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'Let's Roll'

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It was a lovely September morning—not a cloud to be seen across the brilliant blue sky. United flight 93 took off from Newark bound for San Francisco. It should have been a straightforward, easy, six-hour flight. But instead the plane made a hairpin left turn above Cleveland, veering sharply off course and turning south at first, then east... straight toward Washington, D.C.

It became a story with a challenging message. The words "let's roll" have to do with taking on a task realizing there is a sacrifice involved. It was the story of the civilians of flight 93 at the time of the Twin Towers attack when they took on the hijackers rather than let the plane fly on to Washington.

Later "Let's Roll" would become a U.S. rallying cry against terrorism. It was the only terrorist attack that day in which no lives were lost on the ground as a result of the crash. Tragic as it was, the plane fortunately didn't crash into the Capitol nor the White House, Camp David or any other national landmarks. Instead, it crashed at 10:30 a.m. on Sept. 11, 2001, in an open meadow with only a stone cabin more than a quarter of a mile away. There were many heroes on the flight that day. One of them was a young man named Todd Beamer.

Todd had made a phone call from the flight. He called on the passenger seat Airphone and the call went to Lisa Jefferson, the operator in the Chicago area. Lisa took the call, which covered some 15 minutes in duration. Lisa was the last human link with Todd.

Afterward she provided a firsthand account of what Todd had said and done. Todd kept Lisa informed as to what was happening on the flight. At one time he recited Psalm 23 with her. At another time he said he was going to have to go out in faith.

He also told her a little about his family and made Lisa Jefferson promise to call them and tell them how much he loved them.

Then Todd said to brave fellow passengers, "Are you ready? Let's roll." He left the phone hanging still connected. He never came back on. Lisa heard screaming in the background. Shortly after that the plane went down, blasting a hole in the earth 50-feet deep.


Todd Beamer died when he led the charge aboard flight 93 to try to recover the cockpit from the hijackers. His courageous actions didn't save the lives of his fellow passengers, but he and others helped prevent the aircraft from reaching its target—perhaps the U.S. Capitol building. Todd Beamer, age 32, left behind two little boys aged 3 and 19 months and Lisa his pregnant wife.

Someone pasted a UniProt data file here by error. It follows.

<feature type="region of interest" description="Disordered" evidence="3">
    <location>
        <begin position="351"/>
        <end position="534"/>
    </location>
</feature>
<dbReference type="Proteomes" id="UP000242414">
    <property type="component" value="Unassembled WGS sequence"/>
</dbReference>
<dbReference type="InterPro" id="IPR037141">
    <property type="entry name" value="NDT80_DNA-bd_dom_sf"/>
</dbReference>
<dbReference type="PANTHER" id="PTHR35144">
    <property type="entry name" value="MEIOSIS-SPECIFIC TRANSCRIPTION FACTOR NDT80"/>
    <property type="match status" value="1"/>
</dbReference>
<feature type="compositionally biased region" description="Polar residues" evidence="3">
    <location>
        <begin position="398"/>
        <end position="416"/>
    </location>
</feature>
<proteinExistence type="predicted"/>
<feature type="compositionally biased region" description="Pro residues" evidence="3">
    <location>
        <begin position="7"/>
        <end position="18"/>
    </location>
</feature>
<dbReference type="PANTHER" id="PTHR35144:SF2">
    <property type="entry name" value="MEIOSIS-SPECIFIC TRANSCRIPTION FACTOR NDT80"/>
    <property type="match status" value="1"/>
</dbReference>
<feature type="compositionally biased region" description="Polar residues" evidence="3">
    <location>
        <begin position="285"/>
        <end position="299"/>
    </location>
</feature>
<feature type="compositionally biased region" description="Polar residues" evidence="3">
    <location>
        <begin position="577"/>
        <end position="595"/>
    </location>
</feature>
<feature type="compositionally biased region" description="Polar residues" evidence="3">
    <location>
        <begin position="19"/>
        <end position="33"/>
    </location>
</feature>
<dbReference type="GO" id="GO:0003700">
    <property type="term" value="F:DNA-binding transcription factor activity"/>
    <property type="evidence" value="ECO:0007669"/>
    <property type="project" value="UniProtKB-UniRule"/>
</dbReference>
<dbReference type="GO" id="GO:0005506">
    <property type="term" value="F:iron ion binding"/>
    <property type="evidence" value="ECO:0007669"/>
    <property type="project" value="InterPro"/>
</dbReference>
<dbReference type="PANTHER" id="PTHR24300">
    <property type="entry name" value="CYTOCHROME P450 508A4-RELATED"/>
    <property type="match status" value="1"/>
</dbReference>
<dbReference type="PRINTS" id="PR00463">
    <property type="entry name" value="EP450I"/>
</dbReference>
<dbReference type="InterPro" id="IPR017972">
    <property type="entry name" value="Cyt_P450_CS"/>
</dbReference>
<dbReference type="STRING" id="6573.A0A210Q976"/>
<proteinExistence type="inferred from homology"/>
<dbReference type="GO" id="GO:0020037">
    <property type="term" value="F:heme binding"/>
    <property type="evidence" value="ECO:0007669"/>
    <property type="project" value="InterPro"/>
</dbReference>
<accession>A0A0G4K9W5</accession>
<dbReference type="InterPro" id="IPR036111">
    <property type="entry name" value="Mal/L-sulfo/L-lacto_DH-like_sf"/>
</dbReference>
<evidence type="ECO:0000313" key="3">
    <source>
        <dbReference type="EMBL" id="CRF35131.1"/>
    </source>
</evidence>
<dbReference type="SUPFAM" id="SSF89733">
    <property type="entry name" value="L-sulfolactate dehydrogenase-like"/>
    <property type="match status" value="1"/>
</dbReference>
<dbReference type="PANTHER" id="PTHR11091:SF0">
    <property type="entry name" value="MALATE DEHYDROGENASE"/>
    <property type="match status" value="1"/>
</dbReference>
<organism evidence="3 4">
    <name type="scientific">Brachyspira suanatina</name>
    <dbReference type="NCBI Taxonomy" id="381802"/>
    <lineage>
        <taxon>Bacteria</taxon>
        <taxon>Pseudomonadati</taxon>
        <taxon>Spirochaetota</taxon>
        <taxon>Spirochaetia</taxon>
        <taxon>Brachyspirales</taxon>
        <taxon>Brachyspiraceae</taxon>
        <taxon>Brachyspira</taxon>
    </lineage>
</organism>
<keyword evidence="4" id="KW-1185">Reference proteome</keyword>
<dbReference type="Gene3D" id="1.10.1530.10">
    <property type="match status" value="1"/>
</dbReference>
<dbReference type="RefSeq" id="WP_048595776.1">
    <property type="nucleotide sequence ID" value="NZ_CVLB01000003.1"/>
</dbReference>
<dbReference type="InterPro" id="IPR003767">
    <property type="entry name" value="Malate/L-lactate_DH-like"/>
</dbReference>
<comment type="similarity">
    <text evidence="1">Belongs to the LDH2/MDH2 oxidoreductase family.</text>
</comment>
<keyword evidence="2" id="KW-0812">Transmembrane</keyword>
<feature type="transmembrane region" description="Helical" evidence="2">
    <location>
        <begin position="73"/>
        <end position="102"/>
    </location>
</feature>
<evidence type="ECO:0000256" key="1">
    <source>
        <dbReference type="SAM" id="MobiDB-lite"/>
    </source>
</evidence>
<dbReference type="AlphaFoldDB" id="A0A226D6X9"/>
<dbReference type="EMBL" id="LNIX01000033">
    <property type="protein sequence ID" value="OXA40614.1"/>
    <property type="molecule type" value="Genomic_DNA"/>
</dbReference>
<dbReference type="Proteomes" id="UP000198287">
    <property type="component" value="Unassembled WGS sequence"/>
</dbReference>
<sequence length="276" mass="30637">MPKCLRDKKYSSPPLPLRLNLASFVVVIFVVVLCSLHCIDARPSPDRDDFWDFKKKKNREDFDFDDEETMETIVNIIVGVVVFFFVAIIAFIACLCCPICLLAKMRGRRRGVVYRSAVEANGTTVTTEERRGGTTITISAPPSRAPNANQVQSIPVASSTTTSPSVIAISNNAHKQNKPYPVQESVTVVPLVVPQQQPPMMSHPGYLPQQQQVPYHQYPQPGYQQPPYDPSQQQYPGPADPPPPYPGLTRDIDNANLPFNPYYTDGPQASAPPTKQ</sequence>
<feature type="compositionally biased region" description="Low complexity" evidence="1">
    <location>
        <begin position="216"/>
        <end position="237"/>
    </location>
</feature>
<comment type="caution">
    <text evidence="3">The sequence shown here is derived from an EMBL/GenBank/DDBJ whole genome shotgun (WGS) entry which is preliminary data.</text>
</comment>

After 9/11, a Vietnam veteran sent Lisa Beamer his Purple Heart earned in battle. A World War II veteran did the same. The U.S. Congress gave her a prolonged standing ovation. And of Todd Beamer's heroic act? According to an editorial in the Dallas Morning News, he became one of the three most admired individuals in America. Todd and Lisa Beamer became symbols of national and personal strength in the face of crisis, Todd for the brave actions that cost his life, and Lisa for her gracious and courageous response.

Lisa Beamer has written of the tragedy and its effect on her life in Let's Roll. She explains that Todd was raised with strong biblical values, which emphasized family loyalty, faith in God and personal integrity. Each morning before school, Todd's mother would read to her children a chapter from the book of Proverbs.

"Let's roll" was a phrase Todd often used with the family. When the boys heard "Let's roll!" they would head for the door. They knew what it meant, sort of "Let's get ready for the next thing we're going to do." And they were Todd's last recorded words.

"Let's roll" is their story—a message of character, courage and faith in the face of horrifying tragedy. "Let's roll" gave courage to a nation at a critical time and then became the rallying cry against terrorism.

A Rallying Cry for the Elect

But what about the firstfruits? It is also our story. How do we view challenge? Todd's one quick heroic act probably saved many lives and he became a hero. But saints "die daily" and do this year after year. And it often seems unnoticed. A promise goes along with this daily sacrifice—that the world will not be destroyed because of the elect's sake (1 Corinthians 15:31 and Matthew 24:22). In this sense we too are involved in saving many lives.

There are many biblical heroes we can turn to who also faced great challenges and saved lives. Esther was a heroine who rose to the challenge of saving her people. Her attitude of "If I die, I die" is one the firstfruits identify with completely. The saints have an overriding purpose in life of spreading the gospel so many can know God's real truth and be saved.

Todd Beamer will live again in a world free from terrorism. The firstfruits will have a part in preparing that world free of the ultimate terrorist of this world, the one who holds the world captive, Satan.

This should keep our faith strong. And with Esther's words, "If I perish, I perish," we realize that death is just a comma, not a full stop. There is encouragement in remembering the words "let's roll"—for even in death we still make it. What a marvelous plan. What a wonderful God! UN